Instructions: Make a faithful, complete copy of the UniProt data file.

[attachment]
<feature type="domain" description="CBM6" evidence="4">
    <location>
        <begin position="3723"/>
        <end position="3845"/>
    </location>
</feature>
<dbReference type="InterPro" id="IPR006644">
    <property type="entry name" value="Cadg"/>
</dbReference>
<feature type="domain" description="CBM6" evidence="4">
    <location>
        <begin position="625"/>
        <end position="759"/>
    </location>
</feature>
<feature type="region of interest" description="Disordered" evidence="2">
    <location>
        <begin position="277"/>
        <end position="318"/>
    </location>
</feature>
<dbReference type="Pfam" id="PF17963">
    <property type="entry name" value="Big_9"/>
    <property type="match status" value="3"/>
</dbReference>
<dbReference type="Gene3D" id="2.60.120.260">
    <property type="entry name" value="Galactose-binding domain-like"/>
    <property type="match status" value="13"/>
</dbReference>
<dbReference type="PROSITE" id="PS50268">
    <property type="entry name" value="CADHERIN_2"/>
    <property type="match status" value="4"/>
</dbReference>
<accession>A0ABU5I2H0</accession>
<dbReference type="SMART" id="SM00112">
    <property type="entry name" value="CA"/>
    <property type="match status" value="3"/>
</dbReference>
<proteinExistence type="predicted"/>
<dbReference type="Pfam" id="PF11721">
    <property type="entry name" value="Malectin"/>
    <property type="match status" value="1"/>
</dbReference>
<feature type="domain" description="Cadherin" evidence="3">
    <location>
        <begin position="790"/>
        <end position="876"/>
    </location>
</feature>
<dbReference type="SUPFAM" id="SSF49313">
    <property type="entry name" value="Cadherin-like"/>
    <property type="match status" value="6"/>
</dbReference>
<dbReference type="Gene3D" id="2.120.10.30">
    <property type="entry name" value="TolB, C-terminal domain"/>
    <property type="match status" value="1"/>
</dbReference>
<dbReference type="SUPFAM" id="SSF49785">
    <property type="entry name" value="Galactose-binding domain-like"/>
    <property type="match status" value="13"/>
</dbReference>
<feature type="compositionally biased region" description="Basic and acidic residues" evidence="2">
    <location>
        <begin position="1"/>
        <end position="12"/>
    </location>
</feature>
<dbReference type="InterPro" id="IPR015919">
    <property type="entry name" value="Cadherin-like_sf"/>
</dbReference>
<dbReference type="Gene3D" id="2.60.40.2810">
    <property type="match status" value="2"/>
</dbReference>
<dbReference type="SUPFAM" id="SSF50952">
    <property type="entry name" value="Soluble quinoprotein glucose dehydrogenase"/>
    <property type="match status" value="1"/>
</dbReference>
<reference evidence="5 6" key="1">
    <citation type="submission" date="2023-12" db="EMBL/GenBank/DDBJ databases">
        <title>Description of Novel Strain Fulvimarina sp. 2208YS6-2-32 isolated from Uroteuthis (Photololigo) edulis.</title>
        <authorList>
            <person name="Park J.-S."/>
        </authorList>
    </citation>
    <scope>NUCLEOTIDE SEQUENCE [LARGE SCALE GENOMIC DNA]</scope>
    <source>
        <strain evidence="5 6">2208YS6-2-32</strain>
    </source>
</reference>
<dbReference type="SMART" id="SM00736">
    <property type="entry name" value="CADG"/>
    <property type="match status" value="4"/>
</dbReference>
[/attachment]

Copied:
<feature type="domain" description="CBM6" evidence="4">
    <location>
        <begin position="3723"/>
        <end position="3845"/>
    </location>
</feature>
<dbReference type="InterPro" id="IPR006644">
    <property type="entry name" value="Cadg"/>
</dbReference>
<feature type="domain" description="CBM6" evidence="4">
    <location>
        <begin position="625"/>
        <end position="759"/>
    </location>
</feature>
<feature type="region of interest" description="Disordered" evidence="2">
    <location>
        <begin position="277"/>
        <end position="318"/>
    </location>
</feature>
<dbReference type="Pfam" id="PF17963">
    <property type="entry name" value="Big_9"/>
    <property type="match status" value="3"/>
</dbReference>
<dbReference type="Gene3D" id="2.60.120.260">
    <property type="entry name" value="Galactose-binding domain-like"/>
    <property type="match status" value="13"/>
</dbReference>
<dbReference type="PROSITE" id="PS50268">
    <property type="entry name" value="CADHERIN_2"/>
    <property type="match status" value="4"/>
</dbReference>
<accession>A0ABU5I2H0</accession>
<dbReference type="SMART" id="SM00112">
    <property type="entry name" value="CA"/>
    <property type="match status" value="3"/>
</dbReference>
<proteinExistence type="predicted"/>
<dbReference type="Pfam" id="PF11721">
    <property type="entry name" value="Malectin"/>
    <property type="match status" value="1"/>
</dbReference>
<feature type="domain" description="Cadherin" evidence="3">
    <location>
        <begin position="790"/>
        <end position="876"/>
    </location>
</feature>
<dbReference type="SUPFAM" id="SSF49313">
    <property type="entry name" value="Cadherin-like"/>
    <property type="match status" value="6"/>
</dbReference>
<dbReference type="Gene3D" id="2.120.10.30">
    <property type="entry name" value="TolB, C-terminal domain"/>
    <property type="match status" value="1"/>
</dbReference>
<dbReference type="SUPFAM" id="SSF49785">
    <property type="entry name" value="Galactose-binding domain-like"/>
    <property type="match status" value="13"/>
</dbReference>
<feature type="compositionally biased region" description="Basic and acidic residues" evidence="2">
    <location>
        <begin position="1"/>
        <end position="12"/>
    </location>
</feature>
<dbReference type="InterPro" id="IPR015919">
    <property type="entry name" value="Cadherin-like_sf"/>
</dbReference>
<dbReference type="Gene3D" id="2.60.40.2810">
    <property type="match status" value="2"/>
</dbReference>
<dbReference type="SUPFAM" id="SSF50952">
    <property type="entry name" value="Soluble quinoprotein glucose dehydrogenase"/>
    <property type="match status" value="1"/>
</dbReference>
<reference evidence="5 6" key="1">
    <citation type="submission" date="2023-12" db="EMBL/GenBank/DDBJ databases">
        <title>Description of Novel Strain Fulvimarina sp. 2208YS6-2-32 isolated from Uroteuthis (Photololigo) edulis.</title>
        <authorList>
            <person name="Park J.-S."/>
        </authorList>
    </citation>
    <scope>NUCLEOTIDE SEQUENCE [LARGE SCALE GENOMIC DNA]</scope>
    <source>
        <strain evidence="5 6">2208YS6-2-32</strain>
    </source>
</reference>
<dbReference type="SMART" id="SM00736">
    <property type="entry name" value="CADG"/>
    <property type="match status" value="4"/>
</dbReference>